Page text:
In Search of the Mysterious Alzheimer¬ís Disease
Gabriela Beatriz Acosta*
Institute of Pharmacological Research (ININFA), National Scientific and Technologic Research Council (CONICET) and University of Buenos Aires (UBA), Argentina
- *Corresponding Author:
- Gabriela Beatriz Acosta
Institute of Pharmacological Research (ININFA)
National Scientific and Technologic Research Council (CONICET) and
University of Buenos Aires (UBA)
Junín 956, 5th floor, C1113AAD
Buenos Aires, Argentina
E-mail: [email protected]
Received date: November 23, 2012; Accepted date: December 28, 2012; Published date: December 31, 2012
Citation: Acosta GB (2013) In Search of the Mysterious Alzheimer’s Disease. Clin Exp Pharmacol S6:001. doi: 10.4172/2161-1459.S6-001
Copyright: © 2013 Acosta GB. This is an open-access article distributed under the terms of the Creative Commons Attribution License, which permits unrestricted use, distribution, and reproduction in any medium, provided the original author and source are credited.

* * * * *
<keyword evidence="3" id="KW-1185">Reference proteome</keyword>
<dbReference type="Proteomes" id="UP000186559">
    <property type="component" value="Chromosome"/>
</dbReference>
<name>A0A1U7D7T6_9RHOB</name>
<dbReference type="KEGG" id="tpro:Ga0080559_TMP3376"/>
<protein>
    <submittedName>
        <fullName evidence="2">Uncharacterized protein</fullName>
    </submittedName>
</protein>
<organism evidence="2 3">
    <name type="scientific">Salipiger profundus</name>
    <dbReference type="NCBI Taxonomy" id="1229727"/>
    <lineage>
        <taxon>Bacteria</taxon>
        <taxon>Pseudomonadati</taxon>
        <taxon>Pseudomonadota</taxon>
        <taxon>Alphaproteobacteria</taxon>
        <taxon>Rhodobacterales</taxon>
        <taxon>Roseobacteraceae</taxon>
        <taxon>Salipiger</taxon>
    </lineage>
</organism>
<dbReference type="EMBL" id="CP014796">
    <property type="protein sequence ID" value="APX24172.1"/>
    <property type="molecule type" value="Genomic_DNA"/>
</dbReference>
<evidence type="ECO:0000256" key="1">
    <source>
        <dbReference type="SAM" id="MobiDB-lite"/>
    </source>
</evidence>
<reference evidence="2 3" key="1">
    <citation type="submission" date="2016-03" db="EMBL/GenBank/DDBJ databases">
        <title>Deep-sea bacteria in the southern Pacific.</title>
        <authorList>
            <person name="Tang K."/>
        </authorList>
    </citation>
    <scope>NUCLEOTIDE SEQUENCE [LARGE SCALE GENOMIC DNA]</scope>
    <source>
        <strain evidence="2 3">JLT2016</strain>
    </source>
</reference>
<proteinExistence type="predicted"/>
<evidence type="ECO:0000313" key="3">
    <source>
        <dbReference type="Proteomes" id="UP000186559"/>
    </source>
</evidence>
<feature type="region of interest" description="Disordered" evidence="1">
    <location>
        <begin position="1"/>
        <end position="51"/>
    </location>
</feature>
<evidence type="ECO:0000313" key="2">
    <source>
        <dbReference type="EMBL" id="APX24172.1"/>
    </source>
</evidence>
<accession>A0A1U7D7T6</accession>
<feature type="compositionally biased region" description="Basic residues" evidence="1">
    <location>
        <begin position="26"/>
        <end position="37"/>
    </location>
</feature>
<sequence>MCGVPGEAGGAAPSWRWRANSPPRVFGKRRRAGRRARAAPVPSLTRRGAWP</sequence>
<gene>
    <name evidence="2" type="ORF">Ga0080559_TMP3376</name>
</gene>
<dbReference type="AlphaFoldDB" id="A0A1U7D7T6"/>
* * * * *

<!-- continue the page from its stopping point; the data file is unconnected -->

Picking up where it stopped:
This article present the complexity of Alzheimer’s Disease (AD) improves, the biological bases underlying its pathogenesis are gradually being disclosed, and we can expect that new therapeutic targets will emerge. AD is characterized behaviorally by progressive memory loss and cognitive decline and physiologically by the presence of beta-amyloid peptide (Aβ) and Neurofibrillary Tangles (NFT) in the brain. The aim is to prevent or at least slow down the progression towards clinical impairment. The pathological mechanisms implicated the actions of β-amyloid, the accumulation of aggregates, the inflammatory cascade, oxidative neuronal damage, tau protein alterations and the formation of NFT, synaptic failure and neurotransmitter depletion. Several of these events are common to many slowly progressive neurodegenerative disorders. The familial forms of Alzheimer’s, secondary to inherited mutations have provided an insight into the molecular mechanisms implicated in disease pathogenesis. The underlying cause of AD, as well as its treatment, is still under investigation. A number of valuable diagnostic tools have been developed and continue to be improved. Risk factors for AD include age, genetic predisposition, environmental factors, cardiovascular diseases, diabetes and diet.